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Sanders S., Ben-Dov J. (eds.) Ancient Jewish Sciences and the History of Knowledge in Second Temple Literature

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Sanders S., Ben-Dov J. (eds.) Ancient Jewish Sciences and the History of Knowledge in Second Temple Literature
New York University Press, 2014. — 275 p. — (Institute for the Study of the Ancient World).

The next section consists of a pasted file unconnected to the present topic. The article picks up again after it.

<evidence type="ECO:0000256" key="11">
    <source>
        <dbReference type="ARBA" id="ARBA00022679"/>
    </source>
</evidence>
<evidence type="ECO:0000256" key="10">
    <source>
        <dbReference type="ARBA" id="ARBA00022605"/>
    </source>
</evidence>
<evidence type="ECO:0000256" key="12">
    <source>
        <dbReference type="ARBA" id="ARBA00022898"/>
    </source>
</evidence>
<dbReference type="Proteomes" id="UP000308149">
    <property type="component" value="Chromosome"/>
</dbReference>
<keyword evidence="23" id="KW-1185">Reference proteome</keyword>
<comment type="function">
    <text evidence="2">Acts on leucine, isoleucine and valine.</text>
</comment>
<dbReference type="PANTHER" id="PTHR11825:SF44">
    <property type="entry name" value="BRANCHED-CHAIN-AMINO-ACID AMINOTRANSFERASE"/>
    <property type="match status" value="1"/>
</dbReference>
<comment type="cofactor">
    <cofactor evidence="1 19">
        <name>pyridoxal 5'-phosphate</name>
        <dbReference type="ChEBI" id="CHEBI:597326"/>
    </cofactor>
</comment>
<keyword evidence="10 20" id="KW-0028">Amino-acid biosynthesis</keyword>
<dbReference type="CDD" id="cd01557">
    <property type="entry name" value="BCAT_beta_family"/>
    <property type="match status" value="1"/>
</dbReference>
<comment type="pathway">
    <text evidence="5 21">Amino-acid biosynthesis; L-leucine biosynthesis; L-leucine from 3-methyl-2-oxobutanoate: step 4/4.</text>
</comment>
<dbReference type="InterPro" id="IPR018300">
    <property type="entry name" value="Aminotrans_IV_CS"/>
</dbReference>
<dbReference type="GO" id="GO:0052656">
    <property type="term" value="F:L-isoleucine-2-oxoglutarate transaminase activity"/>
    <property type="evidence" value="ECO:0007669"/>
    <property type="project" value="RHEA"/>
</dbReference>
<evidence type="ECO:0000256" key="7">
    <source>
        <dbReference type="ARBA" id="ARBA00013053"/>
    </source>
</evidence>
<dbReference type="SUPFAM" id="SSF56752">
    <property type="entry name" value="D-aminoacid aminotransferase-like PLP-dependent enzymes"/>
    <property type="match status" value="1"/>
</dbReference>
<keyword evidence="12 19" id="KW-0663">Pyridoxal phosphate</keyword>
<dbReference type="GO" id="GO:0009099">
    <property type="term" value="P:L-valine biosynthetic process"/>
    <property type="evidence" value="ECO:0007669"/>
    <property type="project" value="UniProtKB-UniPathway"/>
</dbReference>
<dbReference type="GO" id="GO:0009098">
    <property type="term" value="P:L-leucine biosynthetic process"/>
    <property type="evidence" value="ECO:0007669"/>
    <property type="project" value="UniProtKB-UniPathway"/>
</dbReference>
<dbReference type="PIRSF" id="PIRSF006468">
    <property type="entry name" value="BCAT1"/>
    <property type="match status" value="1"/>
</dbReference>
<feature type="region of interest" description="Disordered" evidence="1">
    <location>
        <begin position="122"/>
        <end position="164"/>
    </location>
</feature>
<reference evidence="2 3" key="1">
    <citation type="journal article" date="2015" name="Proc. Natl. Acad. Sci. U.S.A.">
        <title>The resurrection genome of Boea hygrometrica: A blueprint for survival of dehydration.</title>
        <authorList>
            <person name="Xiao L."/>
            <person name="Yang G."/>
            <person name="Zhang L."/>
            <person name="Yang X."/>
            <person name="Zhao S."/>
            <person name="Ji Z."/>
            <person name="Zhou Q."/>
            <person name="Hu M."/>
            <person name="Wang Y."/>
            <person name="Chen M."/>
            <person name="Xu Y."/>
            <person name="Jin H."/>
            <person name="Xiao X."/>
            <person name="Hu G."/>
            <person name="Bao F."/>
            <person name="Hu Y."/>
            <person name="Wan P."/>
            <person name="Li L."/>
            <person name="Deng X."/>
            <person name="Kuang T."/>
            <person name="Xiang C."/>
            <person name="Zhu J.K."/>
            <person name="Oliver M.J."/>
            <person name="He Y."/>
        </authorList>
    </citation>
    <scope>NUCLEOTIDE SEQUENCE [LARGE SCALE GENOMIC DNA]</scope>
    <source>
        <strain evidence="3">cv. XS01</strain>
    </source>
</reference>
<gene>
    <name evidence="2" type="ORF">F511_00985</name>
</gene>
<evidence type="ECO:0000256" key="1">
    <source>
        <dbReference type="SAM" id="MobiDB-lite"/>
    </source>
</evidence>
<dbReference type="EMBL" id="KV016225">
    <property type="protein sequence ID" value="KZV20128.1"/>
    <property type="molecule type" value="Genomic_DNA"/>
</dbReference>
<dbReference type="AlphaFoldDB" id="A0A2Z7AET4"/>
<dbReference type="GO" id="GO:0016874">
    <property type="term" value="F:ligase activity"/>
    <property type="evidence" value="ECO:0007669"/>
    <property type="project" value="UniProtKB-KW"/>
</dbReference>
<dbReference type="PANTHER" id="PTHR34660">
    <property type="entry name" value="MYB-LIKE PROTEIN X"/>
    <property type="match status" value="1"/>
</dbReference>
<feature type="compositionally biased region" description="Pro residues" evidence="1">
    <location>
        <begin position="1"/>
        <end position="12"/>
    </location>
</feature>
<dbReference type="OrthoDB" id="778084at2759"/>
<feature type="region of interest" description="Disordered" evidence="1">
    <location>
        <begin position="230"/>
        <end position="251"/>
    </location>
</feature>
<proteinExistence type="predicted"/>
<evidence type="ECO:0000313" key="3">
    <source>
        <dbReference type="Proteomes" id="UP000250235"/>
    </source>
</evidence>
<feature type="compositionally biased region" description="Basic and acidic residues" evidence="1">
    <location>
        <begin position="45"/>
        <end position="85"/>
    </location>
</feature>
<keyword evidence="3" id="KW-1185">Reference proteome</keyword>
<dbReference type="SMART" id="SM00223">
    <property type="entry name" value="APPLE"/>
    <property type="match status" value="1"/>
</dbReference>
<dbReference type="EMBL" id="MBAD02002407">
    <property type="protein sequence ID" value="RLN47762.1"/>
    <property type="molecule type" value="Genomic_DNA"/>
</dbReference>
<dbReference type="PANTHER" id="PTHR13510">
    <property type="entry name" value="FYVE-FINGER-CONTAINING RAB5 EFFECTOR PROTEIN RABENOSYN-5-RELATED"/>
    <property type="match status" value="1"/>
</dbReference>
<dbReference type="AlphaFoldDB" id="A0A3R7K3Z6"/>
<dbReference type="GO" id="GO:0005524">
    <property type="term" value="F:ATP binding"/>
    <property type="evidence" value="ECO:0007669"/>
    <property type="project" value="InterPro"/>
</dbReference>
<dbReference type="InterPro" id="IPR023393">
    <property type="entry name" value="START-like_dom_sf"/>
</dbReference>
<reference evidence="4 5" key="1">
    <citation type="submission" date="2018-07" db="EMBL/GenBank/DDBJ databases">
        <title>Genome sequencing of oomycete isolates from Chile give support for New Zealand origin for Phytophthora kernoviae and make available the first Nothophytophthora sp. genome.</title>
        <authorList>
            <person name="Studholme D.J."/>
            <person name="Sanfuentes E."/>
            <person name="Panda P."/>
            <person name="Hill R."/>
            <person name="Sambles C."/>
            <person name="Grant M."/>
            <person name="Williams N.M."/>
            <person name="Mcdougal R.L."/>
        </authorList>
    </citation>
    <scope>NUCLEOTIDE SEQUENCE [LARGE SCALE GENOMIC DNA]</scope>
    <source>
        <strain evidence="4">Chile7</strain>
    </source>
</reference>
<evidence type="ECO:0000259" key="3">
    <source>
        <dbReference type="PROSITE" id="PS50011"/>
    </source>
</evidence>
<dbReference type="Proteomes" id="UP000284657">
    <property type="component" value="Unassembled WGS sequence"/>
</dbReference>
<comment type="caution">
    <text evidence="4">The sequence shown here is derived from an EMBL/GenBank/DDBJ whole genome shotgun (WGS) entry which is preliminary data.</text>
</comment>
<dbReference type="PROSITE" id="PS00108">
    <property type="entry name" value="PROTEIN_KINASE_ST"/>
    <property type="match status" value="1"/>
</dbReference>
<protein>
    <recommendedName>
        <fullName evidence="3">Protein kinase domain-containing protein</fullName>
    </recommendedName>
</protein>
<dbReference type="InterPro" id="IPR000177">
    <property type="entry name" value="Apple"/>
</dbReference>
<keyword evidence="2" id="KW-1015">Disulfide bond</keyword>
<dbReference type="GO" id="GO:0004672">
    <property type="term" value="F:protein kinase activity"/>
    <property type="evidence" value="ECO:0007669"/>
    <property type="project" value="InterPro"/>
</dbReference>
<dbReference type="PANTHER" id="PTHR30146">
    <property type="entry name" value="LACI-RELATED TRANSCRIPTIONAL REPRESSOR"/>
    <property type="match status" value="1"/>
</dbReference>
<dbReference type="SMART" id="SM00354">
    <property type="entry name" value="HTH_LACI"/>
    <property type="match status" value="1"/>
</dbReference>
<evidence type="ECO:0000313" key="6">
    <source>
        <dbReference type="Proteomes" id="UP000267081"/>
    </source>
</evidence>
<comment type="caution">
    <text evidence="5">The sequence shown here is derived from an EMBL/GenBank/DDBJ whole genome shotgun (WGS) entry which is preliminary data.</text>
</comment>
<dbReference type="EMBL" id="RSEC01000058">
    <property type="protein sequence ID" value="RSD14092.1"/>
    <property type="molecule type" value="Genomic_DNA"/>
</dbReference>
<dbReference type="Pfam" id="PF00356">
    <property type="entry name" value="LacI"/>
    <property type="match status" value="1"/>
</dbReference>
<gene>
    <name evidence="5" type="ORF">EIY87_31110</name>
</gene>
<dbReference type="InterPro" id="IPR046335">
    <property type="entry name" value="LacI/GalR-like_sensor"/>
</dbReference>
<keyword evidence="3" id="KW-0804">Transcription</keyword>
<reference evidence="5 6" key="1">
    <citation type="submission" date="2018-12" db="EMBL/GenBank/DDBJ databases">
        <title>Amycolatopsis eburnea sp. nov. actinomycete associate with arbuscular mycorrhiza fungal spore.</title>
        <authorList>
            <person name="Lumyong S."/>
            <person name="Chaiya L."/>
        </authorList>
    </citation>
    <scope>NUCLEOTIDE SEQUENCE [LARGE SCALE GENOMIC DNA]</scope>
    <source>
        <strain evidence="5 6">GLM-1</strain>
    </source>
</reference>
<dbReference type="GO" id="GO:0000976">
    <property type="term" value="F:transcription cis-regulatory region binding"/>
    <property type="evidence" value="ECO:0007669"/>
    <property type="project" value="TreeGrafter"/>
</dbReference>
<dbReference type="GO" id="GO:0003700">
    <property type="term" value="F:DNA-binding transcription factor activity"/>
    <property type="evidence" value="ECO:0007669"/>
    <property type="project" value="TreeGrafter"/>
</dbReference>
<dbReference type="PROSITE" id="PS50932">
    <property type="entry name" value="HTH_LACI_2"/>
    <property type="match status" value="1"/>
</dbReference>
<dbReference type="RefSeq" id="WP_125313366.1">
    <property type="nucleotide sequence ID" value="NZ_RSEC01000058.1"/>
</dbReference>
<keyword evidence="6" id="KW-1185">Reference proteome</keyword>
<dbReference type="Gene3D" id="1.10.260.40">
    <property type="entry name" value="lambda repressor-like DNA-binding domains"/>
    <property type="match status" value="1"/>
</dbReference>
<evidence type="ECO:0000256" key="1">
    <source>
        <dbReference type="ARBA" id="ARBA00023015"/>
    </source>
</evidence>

Until very recently, the idea of ancient Jewish sciences would have been considered unacceptable. Since the 1990’s, Early Modern and Medieval Science in Jewish sources has been actively studied, but the consensus was that no real scientific themes could be found in earlier Judaism. This work points them out in detail, and posits a new field of research: the scientific activity evident in the Dead Sea Scrolls and Early Jewish Pseudepigrapha. The publication of new texts and new analyses of older ones reveals crucial elements that are best illuminated by the history of science, and may have interesting consequences for it. The contributors evaluate these texts in relation to astronomy, astrology and physiognomy, marking the first comprehensive attempt to account for scientific themes in Second Temple Judaism. They investigate the meaning and purpose of scientific explorations in an apocalyptic setting. An appreciation of these topics paves the way to a renewed understanding of the scientific fragments scattered throughout rabbinic literature. The book first places the Jewish material in the ancient context of the Near Eastern and Hellenistic worlds. While the Jewish texts were not on the cutting edge of scientific discovery, they find a meaningful place in the history of science, between Babylonia and Egypt, in the time period between Hipparchus and Ptolemy. The book uses recent advances in method to examine the contacts and networks of Jewish scholars in their ancient setting. Second, the essays here tackle the problematic concept of a national scientific tradition. Although science is nowadays often conceived as universal, the historiography of ancient Jewish sciences demonstrates the importance of seeing the development of science in a local context. The book explores the tension between the hegemony of central scientific traditions and local scientific enterprises, showing the relevance of ancient data to contemporary postcolonial historiography of science. Finally, philosophical questions of the demarcation of science are addressed in a way that can advance the discussion of related ancient materials. Online edition available as part of the NYU Library's Ancient World Digital Library and in partnership with the Institute for the Study of the Ancient World (ISAW).
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